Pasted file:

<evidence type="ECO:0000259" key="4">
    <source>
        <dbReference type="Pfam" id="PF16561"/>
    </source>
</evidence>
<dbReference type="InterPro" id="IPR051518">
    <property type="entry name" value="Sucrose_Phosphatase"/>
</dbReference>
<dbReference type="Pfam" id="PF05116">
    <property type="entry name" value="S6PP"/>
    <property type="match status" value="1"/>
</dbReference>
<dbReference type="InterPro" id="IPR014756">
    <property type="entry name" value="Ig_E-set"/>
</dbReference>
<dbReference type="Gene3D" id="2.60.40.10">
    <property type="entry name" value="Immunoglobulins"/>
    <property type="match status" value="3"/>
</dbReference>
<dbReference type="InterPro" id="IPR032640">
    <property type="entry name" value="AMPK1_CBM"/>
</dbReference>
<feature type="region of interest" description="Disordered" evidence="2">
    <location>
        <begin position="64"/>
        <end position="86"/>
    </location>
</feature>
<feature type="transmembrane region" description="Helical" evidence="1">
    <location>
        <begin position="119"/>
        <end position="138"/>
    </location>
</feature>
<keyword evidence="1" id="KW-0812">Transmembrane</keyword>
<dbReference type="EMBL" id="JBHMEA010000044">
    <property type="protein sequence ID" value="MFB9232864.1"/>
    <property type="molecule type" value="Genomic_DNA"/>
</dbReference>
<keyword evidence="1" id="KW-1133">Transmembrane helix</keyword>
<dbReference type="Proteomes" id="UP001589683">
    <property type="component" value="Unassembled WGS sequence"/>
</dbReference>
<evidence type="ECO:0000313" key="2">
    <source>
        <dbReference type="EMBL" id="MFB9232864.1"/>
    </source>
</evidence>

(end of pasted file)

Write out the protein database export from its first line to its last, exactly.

<evidence type="ECO:0000259" key="4">
    <source>
        <dbReference type="Pfam" id="PF16561"/>
    </source>
</evidence>
<dbReference type="InterPro" id="IPR051518">
    <property type="entry name" value="Sucrose_Phosphatase"/>
</dbReference>
<dbReference type="Pfam" id="PF05116">
    <property type="entry name" value="S6PP"/>
    <property type="match status" value="1"/>
</dbReference>
<dbReference type="InterPro" id="IPR014756">
    <property type="entry name" value="Ig_E-set"/>
</dbReference>
<dbReference type="Gene3D" id="2.60.40.10">
    <property type="entry name" value="Immunoglobulins"/>
    <property type="match status" value="3"/>
</dbReference>
<dbReference type="InterPro" id="IPR032640">
    <property type="entry name" value="AMPK1_CBM"/>
</dbReference>
<feature type="region of interest" description="Disordered" evidence="2">
    <location>
        <begin position="64"/>
        <end position="86"/>
    </location>
</feature>
<feature type="transmembrane region" description="Helical" evidence="1">
    <location>
        <begin position="119"/>
        <end position="138"/>
    </location>
</feature>
<keyword evidence="1" id="KW-0812">Transmembrane</keyword>
<dbReference type="EMBL" id="JBHMEA010000044">
    <property type="protein sequence ID" value="MFB9232864.1"/>
    <property type="molecule type" value="Genomic_DNA"/>
</dbReference>
<keyword evidence="1" id="KW-1133">Transmembrane helix</keyword>
<dbReference type="Proteomes" id="UP001589683">
    <property type="component" value="Unassembled WGS sequence"/>
</dbReference>
<evidence type="ECO:0000313" key="2">
    <source>
        <dbReference type="EMBL" id="MFB9232864.1"/>
    </source>
</evidence>